Brad DeLong: Worthy reads on equitable growth, June 3-8, 2020

Worthy reads from Equitable Growth:

  1. Read “Elevating economic research on racist violence and exclusion in the United States,” in which Equitable Growth writes: “On May 25, 2020, a police officer murdered George Floyd in Minneapolis … one of the most recent murders of Black people either by law enforcement or by civilians who faced no immediate consequences … Ahmaud Arbery … Breonna Taylor … Tony McDade, David McAtee … far too many others… the unacceptable view of the expendability of Black lives … the undeniable harm caused by racism and the persistent damage that is present today … The violence and repression wielded against Black people, often carried out by authorities at all levels of government in the country or implicitly sanctioned by those same authorities, is deployed in order to minimize Black Americans’ political power and economic opportunity … It is impossible to understand our economy, our failure to ensure broad-based growth and stability, and the economic connections to social and political power without addressing these forces in our policy frameworks and policymaking. That’s why the Washington Center for Equitable Growth is elevating key empirical research … on incarceration and police militarization, as well as economic consequences of racist violence, exclusion, and disenfranchisement … Equitable Growth must still do much more.”
  2. A very smart piece from Iona Marinescu. One of the frequent complaints about unemployment insurance is that it is not compatible with job-search incentives. A cash bounty for those losing their jobs no matter whether they get quickly reemployed would eliminate this worry. Read her “Moving from Federal Pandemic Unemployment Compensation to a job losers’ stimulus program amid the coronavirus recession,” in which she writes: “My proposed policy, the job losers’ stimulus program, is a cash stimulus for workers who have lost their jobs regardless of whether they remain unemployed or find new employment. Compared to only providing higher unemployment benefits to the unemployed, the job losers’ stimulus program boasts the twin benefits of providing greater support to workers who have been most affected by pandemic-related job losses while also modestly increasing overall employment. The exact size of the impact of this new stimulus program is difficult to predict, but a simple policy simulation shows that it could increase the amount of stimulus by 34 percent and allow an additional 6 percent of workers to exit unemployment and return to work within 4 months of losing their jobs.”
  3. I am becoming increasingly skeptical of how much the unemployment rate, as the U.S. Census Bureau’s Current Population Survey questions are asked and answered, corresponds to the reality of our economy: Read Kate Bahn and Carmen Sanchez Cumming, “Equitable Growth’s Jobs Day Graphs: May 2020 Report Edition,” in which they write: “On June 5th, the U.S. Bureau of Labor Statistics released new data on the U.S. labor market during the month of May. Below are five graphs compiled by Equitable Growth staff highlighting important trends in the data. As the overall unemployment rate declined to 13.3 percent, this was led by a decline in white unemployment from 14.2 percent to 12.4 percent. Meanwhile, Black unemployment increased slightly from 16.7 percent to 16.8 percent and Hispanic unemployment declined from a historic high of 18.9 percent to 17.6 percent … Employment across sectors began to rebound in May, and growth was led by leisure and hospitality after this industry lost nearly half of all employment in the prior month … After the most extreme decline in employment levels in history in April, the prime-age employment rate moved upward in May to 71.4 percent.”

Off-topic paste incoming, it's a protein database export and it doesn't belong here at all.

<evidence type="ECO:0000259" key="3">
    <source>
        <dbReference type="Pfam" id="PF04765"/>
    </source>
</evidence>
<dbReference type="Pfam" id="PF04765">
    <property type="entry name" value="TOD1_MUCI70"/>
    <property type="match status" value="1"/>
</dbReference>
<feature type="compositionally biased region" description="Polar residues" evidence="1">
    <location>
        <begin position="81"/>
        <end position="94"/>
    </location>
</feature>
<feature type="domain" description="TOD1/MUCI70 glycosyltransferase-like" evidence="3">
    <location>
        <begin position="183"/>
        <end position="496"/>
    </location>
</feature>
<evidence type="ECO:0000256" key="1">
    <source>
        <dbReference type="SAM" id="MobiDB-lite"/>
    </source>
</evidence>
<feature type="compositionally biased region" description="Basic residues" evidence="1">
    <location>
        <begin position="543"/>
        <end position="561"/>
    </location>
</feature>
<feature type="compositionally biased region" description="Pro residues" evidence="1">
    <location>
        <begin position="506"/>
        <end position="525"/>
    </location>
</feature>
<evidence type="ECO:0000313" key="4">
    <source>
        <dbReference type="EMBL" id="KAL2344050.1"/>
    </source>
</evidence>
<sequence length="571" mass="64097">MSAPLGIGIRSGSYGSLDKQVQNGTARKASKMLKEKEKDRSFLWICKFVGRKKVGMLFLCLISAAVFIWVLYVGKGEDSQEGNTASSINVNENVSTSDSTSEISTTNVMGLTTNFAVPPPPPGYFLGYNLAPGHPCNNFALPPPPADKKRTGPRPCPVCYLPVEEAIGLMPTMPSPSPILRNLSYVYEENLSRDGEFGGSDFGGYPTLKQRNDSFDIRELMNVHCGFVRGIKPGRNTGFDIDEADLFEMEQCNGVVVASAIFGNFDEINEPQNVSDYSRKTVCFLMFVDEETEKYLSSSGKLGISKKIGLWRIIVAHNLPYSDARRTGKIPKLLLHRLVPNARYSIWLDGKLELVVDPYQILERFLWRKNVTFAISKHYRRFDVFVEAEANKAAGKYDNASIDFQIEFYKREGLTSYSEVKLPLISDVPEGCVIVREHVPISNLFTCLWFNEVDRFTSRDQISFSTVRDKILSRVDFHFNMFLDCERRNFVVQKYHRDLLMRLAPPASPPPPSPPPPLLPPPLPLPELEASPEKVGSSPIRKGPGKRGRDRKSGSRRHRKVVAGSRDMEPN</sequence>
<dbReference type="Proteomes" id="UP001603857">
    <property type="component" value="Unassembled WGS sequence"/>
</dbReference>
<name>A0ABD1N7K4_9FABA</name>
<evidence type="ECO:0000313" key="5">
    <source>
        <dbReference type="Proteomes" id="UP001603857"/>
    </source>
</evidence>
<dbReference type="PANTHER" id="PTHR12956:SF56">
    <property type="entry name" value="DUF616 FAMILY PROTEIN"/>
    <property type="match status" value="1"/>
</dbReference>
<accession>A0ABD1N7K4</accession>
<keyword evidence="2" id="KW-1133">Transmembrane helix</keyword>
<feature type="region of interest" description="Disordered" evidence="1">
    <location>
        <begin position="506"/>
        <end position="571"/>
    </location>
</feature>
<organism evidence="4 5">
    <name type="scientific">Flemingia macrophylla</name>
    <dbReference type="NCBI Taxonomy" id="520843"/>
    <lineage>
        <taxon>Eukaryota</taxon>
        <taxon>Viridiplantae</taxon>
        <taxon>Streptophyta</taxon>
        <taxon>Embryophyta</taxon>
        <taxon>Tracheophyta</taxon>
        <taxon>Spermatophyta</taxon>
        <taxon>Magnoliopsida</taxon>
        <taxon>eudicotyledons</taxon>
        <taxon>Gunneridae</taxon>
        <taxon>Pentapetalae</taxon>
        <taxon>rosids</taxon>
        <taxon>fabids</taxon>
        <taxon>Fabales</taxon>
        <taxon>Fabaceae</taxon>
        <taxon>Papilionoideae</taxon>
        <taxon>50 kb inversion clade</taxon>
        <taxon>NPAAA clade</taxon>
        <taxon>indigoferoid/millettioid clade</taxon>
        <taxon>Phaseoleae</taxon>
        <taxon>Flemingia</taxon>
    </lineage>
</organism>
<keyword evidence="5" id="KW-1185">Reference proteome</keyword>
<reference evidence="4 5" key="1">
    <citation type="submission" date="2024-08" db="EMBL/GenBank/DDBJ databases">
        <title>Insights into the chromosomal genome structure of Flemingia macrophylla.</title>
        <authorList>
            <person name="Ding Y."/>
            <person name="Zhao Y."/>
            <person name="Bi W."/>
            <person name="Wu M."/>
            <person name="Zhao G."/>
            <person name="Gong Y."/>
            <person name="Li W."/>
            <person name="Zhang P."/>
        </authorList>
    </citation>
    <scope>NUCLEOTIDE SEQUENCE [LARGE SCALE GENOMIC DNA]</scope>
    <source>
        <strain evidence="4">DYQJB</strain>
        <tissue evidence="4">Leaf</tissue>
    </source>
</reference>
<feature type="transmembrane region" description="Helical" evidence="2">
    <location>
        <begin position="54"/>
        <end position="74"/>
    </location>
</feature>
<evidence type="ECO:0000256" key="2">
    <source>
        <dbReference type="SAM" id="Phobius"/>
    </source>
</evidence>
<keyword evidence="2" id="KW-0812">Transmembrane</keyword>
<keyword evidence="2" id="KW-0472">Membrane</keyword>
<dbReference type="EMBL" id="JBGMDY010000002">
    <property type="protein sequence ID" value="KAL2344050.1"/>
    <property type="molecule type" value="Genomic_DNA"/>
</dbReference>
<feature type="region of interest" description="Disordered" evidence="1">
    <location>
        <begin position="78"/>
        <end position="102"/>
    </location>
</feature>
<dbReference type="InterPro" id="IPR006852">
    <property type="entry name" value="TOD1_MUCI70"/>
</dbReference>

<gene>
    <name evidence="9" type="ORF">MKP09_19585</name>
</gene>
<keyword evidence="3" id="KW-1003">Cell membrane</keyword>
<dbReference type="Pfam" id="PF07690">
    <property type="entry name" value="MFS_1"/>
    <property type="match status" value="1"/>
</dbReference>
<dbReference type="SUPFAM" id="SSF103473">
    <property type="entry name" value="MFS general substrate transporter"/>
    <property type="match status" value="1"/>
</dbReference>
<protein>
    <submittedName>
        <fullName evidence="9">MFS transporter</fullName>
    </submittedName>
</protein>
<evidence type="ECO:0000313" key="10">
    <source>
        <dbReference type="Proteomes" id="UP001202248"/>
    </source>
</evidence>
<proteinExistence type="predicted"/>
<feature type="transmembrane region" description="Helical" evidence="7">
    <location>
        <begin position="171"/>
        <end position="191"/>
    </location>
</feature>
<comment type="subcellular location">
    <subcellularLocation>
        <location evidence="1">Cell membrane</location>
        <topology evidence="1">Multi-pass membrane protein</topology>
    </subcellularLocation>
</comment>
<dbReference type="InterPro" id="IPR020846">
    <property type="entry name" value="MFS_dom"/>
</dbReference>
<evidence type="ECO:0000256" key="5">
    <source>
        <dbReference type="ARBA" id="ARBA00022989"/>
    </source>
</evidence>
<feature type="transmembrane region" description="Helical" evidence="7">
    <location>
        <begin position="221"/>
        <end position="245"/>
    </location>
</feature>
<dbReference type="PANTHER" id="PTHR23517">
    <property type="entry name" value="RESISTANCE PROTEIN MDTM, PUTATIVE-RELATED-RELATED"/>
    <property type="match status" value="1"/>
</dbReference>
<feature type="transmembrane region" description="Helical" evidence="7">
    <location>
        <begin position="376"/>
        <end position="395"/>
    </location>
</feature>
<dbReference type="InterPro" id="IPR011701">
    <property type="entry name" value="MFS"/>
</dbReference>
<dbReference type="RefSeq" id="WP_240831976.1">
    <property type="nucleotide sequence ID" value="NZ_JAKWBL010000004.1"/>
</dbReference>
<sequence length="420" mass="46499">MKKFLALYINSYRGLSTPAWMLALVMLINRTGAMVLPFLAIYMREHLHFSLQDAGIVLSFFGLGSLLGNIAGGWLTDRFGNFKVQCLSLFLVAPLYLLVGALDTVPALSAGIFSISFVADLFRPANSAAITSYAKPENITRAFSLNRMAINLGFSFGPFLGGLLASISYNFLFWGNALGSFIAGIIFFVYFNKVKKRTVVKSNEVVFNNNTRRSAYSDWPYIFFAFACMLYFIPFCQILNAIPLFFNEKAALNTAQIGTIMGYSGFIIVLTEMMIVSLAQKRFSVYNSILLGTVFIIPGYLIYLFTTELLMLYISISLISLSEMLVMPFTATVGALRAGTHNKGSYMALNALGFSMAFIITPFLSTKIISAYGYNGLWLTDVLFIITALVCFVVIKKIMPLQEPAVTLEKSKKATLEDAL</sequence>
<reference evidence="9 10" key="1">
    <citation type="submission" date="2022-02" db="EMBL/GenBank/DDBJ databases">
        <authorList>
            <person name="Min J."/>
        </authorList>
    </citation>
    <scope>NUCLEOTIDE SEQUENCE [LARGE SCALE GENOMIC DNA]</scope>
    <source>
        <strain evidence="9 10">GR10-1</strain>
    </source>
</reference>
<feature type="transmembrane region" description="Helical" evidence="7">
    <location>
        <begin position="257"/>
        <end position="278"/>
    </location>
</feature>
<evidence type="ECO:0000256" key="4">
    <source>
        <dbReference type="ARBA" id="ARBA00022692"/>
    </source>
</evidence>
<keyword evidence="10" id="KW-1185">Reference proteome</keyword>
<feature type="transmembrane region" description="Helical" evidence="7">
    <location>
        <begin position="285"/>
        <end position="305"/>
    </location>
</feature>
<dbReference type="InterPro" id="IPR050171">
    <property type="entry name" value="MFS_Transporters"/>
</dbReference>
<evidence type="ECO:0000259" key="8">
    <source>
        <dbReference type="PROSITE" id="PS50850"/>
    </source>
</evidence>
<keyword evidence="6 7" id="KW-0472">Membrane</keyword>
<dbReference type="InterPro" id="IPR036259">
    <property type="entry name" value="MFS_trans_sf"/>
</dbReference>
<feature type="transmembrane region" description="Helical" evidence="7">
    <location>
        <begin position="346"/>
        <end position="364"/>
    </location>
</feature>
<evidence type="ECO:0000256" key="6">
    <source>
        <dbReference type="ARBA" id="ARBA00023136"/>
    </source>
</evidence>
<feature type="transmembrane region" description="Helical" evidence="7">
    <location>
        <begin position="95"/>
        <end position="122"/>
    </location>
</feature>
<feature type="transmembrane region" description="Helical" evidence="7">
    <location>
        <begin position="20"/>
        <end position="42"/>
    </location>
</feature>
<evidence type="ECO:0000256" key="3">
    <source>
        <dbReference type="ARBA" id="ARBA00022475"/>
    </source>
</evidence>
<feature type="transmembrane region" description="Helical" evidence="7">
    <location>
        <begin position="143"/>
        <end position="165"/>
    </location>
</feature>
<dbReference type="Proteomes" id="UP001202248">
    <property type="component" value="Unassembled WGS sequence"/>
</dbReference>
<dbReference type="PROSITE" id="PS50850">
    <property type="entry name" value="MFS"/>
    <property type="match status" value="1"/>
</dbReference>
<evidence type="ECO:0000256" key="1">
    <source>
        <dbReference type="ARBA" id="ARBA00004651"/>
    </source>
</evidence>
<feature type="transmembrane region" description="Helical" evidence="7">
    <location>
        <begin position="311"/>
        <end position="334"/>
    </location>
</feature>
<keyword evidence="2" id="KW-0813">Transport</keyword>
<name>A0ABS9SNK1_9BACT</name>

Worthy reads not from Equitable Growth:

  1. I am writing before this event has taken place. But I am extremely confident that it will be—was—very interesting and very useful: Watch “Recession Ready: Fiscal Policy Options to Support Communities and Stabilize the Economy,” on Monday, June 8, 2020 from 2:00-3:00 p.m. EDT: “The Hamilton Project at The Brookings Institution and the Washington Center for Equitable Growth will host a webcast discussing the importance of expanding aid to state and local governments as part of the continued fiscal policy response to the COVID-19 pandemic. The webcast will begin with a fireside chat with Rep. Don Beyer, vice chair of the U.S. Congress Joint Economic Committee, and Heather Boushey of the Washington Center for Equitable Growth. The webcast will also include a roundtable discussion between Jason Furman of Harvard University, former Mayor of Philadelphia Michael Nutter, and Jay Shambaugh of The Hamilton Project. The webcast will coincide with the one year anniversary of the release of The Hamilton Project and Washington Center for Equitable Growth book Recession Ready: Fiscal Policies to Stabilize the American Economy.

June 8, 2020


Brad DeLong


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